History of St Wonnow’s, Wonastow
The Church is dedicated to Saint Wonnow or Winwaloe, an Abbot or Confessor. The Saint’s name is given differently as Winwalloe, Gwenaloe, Wingualvens, Winwaloy and Walovay. At the Abbey of Landevennec, Brittany, he is known as Gwenhole.
The history of the Saint is confused and in part mythological. It would appear he was born in Wales of Celtic parents, some time in the mid 5th or 6th century (in Britain it is thought either 457 or 462; at Landevennec it is thought during the 6th Century) and died 532 approx. The family were driven out of Wales by Saxon invaders and settled in France. Young Winwalloe became a disciple of Abbot Budoc and after a short time in Ireland was asked by the Abbot to set up a settlement with eleven monks on the island of Tibidi near Brest. After three years the island was thought to be unsuitable and the monks moved to Landevennec on the River Aulne near Brest. There a semi-fortified monastery was built – the ruins and museum are well worth visiting.
Besides Wonastow, there are churches dedicated to St Winwalloe at East Portlemouth and Gunwalloe in the West Country near Heston, probably following the movements of monks from Llandevennec during periods of persecution.
The first church on this site at Wonastow appears to have been built in the 7th century when Cynfwr ap Lago gave the church and village to the Church in Llandaff. The price he paid for this property was given in old records as:-
a good horse
the value of twelve cows
a useful dog worth three cows
a second horse worth three cows
The Church went with the Manor from the early 16th century and until the early 20th century was in the gift of the Milborne family. (The family tree hangs in the nave.)
John Milborne, High Sherrif, was a supporter of the Parliamentarians during the civil war. Troops were garrisoned at Wonastow Court and their horses stabled in the church.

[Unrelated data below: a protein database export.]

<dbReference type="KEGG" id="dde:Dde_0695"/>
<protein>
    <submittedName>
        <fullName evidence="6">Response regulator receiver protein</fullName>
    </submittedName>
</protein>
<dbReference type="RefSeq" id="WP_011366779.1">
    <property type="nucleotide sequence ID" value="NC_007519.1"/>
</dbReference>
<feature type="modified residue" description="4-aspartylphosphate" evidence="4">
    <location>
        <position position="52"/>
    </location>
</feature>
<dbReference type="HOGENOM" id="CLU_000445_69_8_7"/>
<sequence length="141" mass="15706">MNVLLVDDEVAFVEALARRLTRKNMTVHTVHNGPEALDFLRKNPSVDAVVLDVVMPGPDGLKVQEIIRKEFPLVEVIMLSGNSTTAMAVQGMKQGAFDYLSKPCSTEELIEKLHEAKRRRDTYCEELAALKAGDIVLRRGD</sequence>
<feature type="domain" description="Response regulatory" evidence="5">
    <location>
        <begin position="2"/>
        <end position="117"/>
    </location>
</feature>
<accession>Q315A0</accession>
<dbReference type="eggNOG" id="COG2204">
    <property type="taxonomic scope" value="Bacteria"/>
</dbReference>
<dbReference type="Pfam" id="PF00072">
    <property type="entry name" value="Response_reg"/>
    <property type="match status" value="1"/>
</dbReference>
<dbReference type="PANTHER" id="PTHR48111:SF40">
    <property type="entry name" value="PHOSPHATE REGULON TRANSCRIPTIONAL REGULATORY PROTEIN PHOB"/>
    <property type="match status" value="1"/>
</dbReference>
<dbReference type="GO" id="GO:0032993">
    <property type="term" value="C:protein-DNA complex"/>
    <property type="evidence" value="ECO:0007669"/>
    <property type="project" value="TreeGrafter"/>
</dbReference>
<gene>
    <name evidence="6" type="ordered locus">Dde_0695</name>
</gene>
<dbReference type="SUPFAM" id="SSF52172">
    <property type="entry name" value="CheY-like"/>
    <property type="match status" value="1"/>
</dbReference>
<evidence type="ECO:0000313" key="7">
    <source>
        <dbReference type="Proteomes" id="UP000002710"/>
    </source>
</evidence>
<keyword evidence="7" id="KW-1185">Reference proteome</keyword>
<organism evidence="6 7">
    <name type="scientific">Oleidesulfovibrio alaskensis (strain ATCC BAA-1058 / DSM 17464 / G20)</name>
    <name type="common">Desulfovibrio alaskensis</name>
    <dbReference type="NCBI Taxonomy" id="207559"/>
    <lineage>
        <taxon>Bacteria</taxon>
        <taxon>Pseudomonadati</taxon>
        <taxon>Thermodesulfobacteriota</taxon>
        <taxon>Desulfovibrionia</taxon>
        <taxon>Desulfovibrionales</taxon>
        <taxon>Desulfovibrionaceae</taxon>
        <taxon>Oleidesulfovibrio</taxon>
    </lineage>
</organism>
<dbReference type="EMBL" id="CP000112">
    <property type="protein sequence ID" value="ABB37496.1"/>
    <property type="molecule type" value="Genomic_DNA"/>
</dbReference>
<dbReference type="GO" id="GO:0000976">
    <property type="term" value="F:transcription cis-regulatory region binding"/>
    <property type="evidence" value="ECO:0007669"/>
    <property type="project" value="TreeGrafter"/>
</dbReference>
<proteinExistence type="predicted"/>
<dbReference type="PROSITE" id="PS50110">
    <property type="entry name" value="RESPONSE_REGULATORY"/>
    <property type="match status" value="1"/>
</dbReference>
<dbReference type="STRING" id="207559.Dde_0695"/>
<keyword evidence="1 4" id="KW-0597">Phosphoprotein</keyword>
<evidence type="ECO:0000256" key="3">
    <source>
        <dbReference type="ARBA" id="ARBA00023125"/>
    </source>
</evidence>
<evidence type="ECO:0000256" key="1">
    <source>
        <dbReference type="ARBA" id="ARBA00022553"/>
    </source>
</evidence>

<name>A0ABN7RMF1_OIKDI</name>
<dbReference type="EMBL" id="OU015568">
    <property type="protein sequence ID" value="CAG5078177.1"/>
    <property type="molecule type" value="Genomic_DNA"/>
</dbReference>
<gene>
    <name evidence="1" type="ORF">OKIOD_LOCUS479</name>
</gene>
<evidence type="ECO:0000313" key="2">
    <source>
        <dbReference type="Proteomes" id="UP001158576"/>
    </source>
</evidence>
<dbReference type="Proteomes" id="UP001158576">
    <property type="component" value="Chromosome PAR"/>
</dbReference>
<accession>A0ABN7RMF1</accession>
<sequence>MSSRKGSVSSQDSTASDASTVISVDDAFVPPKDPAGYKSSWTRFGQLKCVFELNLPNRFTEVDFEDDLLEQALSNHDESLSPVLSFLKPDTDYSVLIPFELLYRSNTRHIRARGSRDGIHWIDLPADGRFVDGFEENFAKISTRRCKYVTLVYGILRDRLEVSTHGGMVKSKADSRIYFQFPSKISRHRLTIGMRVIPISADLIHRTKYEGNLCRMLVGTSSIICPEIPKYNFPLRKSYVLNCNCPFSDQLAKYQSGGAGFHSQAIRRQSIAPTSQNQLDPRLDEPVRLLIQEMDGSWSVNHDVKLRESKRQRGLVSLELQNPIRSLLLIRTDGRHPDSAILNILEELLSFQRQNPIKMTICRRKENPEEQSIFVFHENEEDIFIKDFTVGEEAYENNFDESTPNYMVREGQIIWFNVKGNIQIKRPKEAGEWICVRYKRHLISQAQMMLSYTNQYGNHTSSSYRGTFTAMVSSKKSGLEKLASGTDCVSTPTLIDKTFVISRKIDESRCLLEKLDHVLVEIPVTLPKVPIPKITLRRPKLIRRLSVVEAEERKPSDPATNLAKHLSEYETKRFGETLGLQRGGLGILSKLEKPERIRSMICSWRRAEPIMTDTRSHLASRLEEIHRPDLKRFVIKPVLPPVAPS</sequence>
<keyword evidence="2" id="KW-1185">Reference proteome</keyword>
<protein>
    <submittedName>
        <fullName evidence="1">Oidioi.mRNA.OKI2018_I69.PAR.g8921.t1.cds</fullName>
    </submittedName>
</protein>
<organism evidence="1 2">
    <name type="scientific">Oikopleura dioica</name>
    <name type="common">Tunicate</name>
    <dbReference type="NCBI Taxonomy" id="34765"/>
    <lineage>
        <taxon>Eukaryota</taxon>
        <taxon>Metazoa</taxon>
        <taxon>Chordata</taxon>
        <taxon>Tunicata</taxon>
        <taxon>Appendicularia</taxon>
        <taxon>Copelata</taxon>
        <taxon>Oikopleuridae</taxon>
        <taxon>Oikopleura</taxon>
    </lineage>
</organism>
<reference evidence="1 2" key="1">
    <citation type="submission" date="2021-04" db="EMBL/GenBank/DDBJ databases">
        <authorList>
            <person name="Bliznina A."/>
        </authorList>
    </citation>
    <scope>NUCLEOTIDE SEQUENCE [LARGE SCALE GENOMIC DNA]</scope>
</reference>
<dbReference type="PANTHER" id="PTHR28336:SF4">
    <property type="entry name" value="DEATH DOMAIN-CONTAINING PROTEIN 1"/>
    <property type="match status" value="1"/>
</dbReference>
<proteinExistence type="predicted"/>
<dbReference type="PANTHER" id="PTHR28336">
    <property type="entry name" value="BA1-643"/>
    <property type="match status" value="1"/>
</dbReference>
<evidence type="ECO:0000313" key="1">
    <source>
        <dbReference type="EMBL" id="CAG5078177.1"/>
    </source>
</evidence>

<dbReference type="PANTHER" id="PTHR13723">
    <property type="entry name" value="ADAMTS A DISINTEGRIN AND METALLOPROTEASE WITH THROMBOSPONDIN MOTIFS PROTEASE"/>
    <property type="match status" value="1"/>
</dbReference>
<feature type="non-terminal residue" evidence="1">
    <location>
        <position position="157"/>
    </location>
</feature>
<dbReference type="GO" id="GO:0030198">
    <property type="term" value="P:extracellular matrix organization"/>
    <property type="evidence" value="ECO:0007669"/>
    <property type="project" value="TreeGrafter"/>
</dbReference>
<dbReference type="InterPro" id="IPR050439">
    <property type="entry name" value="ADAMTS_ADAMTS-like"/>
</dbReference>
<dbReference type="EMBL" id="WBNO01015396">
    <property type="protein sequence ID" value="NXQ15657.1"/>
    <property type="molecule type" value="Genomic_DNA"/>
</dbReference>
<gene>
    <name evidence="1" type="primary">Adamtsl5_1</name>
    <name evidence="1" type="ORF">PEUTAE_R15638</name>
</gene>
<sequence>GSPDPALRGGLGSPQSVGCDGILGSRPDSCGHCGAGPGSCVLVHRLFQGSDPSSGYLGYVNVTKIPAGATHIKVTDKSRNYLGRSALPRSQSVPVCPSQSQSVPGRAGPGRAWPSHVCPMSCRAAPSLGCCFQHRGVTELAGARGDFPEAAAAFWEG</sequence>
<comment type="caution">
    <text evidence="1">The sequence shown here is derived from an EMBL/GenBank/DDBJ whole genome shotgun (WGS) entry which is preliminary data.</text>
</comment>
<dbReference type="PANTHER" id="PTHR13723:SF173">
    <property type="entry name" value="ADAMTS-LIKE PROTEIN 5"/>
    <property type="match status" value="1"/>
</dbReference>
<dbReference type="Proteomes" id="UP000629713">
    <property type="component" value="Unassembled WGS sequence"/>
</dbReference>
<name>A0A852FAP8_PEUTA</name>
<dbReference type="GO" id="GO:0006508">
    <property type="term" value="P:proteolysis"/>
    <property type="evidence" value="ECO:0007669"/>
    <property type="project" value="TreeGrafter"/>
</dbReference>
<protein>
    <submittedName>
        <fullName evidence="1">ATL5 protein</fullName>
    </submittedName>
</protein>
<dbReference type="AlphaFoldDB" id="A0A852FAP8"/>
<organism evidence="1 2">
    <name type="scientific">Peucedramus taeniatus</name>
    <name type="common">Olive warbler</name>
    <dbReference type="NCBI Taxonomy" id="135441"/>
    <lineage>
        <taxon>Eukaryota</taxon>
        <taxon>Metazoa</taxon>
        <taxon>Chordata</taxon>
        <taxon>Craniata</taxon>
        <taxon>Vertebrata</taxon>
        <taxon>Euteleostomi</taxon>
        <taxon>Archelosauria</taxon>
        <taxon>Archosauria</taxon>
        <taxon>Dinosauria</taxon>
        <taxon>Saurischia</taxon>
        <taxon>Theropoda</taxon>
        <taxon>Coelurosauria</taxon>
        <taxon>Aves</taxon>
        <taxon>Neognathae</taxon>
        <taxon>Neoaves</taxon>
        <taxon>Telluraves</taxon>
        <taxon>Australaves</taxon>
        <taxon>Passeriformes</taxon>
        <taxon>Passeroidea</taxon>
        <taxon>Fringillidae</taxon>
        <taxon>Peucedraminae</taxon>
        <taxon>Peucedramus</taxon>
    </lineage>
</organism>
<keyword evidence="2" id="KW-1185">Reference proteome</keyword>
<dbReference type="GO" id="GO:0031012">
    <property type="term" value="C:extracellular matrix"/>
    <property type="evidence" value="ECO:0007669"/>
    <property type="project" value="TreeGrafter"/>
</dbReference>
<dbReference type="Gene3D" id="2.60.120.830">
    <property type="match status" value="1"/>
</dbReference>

The present building was greatly restored in the 1860s. In 1863 the floor was placed over several tombs in the chancel. A plaque giving the names, dating from 1695 to 1804, is on the north wall.
Further restoration was made by Sir John and Lady Searle after they came from Dartmouth to live at Wonastow Court in the 1880s. In 1913 they presented a Rood Screen and an oak reredos.
The steep roof, supported by four pairs of unusual hammer beams, is centuries old. This was restored in 1977 mainly by parochial effort.
The church is basically an early English building of the 12th century with a western tower surmounted by a lantern and pryamadical roof.
The porch was added in the early 1900s, a present by Lady Searle.
As you enter the porch you will see a statue of the Madonna and Child, and looking up at her, a couple of angels with Rossetti faces. There is a holy water stoup near the main door. The font is embellished with traditional Norman cable moulding. The screen, which is of extreme beauty, is modern. In the windows is some black and yellow glass which is believed to be fragments of old windows.
The altar, which was given by Lady Adela Searle, and consecrated by Charles, Lord Bishop of Monmouth, in 1922, has consecration crosses on the slab and symbols of alpha, omega and the chi-ro monogram are in the front panels. It is in this altar that the relics of St Sebastian, St Hilary and St Agatha, which were brought from the city of Rome, were deposited by Fr George Lovibond, a former priest of St Wonnow’s.
The Reredos is modern and contains figures of the Virgin Mary, St Dubritius, St Peter and St Joseph. To the left of the altar is the Sacrament House with tabernacle and two adoring angels.
To the right of the altar is the canopied memorial to John and Christian Milborne, once owners of Wonastow Court. Although John died in 1637 and their figures have disappeared, their four sons and seven daughters can still be seen at prayer, wearing Stuart costume.
At the west end of the church is a Hatchment bearing 1 and 4, Argent, a cross moline sable pierce of the field (Milborne); 2 and 3 ermine, two bars gules, each charged with three mullets or pierced of the second. On an escutcheon of pretence: 1 and 4 sable, a chevron between three gauntlets or (Gunter); 2 and 3, Argent, a chevron gules between three bulls heads coupled sable (Bullen). Crest: a demi-lion rampant sable, holding a cross moline sable pierced argent.
This is the achievement of George Milborne Esq, who married Mary Gunter of Abergavenny. The Hatchment was restored in 1978 by Major-General LHO Pugh, DSO, CB CE, of Wonastow House.
In the vestry at the back of the church, above the Timber louvres of the Tower, hang two bells, one of 1769 and the other a ‘Ting Tang’ of 1778.
The records of the parish (births, marriages, deaths) date back to 1674.
Wonastow Parish has always been small both in area and numbers. In 1890 there were 127 parishioners, in 1990 there were 71. In the Parish there is also a small but well attended Methodist Chapel. Relationships between Church and Chapel are excellent with members attending both, particularly at festivals.